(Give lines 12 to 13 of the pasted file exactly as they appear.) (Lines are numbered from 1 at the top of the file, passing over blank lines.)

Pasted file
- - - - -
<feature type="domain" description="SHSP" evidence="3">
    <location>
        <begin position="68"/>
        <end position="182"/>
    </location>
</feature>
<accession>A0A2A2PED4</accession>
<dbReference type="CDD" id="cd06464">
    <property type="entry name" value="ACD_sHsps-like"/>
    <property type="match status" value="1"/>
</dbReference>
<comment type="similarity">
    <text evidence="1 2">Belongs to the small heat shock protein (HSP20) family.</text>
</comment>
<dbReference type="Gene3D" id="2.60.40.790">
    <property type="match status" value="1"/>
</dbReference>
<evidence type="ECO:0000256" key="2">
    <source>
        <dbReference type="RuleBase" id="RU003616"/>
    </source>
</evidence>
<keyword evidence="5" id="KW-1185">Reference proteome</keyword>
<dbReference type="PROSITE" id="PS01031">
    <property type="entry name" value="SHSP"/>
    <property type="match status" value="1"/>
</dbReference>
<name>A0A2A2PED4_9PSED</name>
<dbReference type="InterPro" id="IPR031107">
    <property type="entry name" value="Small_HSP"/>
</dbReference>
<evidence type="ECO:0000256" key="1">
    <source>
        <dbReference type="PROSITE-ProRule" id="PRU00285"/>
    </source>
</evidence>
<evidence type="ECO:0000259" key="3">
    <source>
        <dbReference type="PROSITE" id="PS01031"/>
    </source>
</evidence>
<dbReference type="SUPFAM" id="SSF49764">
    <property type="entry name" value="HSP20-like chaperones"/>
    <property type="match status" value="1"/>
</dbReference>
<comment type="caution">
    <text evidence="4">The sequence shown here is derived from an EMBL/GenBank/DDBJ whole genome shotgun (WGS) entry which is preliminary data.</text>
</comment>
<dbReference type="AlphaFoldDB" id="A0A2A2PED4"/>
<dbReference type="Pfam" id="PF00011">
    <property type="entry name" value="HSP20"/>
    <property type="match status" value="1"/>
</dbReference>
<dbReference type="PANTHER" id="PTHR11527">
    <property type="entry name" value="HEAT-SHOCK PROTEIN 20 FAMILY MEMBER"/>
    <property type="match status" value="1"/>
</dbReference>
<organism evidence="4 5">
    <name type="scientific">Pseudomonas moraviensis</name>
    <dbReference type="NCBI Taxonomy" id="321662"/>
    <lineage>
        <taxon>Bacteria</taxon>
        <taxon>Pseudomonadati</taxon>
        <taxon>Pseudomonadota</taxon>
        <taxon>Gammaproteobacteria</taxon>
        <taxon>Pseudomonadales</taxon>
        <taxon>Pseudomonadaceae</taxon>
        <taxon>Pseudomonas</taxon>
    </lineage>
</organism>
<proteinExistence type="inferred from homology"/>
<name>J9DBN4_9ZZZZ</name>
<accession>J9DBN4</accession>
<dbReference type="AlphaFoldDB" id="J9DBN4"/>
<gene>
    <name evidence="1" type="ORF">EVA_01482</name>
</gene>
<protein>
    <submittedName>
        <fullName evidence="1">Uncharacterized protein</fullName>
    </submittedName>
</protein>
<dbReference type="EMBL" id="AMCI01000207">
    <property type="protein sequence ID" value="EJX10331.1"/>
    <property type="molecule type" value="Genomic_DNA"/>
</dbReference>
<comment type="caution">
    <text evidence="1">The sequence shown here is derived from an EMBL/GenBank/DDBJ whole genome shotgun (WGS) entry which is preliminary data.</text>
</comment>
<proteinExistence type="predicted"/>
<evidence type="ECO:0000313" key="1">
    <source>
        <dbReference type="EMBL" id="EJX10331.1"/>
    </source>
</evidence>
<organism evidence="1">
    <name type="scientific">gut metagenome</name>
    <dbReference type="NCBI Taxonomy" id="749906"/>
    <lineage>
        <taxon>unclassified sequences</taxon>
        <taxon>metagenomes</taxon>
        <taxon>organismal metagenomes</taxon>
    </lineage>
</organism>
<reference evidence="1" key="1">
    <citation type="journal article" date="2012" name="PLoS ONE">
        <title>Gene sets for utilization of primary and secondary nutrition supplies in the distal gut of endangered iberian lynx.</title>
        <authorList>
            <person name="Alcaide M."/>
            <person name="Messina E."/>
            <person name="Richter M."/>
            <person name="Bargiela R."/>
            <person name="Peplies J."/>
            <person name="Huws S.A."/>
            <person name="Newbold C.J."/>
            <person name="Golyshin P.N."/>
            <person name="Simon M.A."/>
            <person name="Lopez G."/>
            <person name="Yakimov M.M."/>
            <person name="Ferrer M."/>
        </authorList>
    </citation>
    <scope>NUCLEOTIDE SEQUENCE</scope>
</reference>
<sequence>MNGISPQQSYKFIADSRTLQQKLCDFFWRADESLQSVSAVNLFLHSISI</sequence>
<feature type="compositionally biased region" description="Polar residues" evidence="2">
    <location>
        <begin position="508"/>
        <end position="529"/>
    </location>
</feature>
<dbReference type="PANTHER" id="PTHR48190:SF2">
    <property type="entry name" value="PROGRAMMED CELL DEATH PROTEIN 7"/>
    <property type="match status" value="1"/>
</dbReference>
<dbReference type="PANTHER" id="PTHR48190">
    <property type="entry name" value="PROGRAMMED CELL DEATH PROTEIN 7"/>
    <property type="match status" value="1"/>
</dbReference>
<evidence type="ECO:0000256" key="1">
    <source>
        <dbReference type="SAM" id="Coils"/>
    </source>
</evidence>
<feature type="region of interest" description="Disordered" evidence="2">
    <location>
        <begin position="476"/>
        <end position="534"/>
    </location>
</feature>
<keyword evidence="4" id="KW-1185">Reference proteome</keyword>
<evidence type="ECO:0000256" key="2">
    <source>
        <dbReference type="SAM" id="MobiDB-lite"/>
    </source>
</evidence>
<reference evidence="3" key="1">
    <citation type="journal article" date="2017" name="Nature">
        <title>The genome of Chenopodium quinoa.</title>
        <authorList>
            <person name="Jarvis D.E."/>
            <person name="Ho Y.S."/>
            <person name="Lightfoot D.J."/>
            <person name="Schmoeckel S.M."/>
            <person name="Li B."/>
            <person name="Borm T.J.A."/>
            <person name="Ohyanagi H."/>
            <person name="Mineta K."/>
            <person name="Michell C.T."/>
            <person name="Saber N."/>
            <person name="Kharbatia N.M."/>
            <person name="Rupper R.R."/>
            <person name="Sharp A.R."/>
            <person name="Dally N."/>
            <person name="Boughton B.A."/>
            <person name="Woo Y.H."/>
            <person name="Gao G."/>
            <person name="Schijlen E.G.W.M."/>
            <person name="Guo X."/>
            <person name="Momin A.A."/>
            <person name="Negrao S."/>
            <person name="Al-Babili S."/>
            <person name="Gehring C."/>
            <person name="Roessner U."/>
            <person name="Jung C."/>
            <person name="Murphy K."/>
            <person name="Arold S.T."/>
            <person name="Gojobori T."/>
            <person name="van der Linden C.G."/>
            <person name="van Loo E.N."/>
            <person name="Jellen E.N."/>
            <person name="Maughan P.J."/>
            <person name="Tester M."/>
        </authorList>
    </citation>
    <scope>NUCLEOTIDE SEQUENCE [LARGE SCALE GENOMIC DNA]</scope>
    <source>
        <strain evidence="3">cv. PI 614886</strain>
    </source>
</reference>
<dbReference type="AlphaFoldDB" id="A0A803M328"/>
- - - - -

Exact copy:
<comment type="similarity">
    <text evidence="1 2">Belongs to the small heat shock protein (HSP20) family.</text>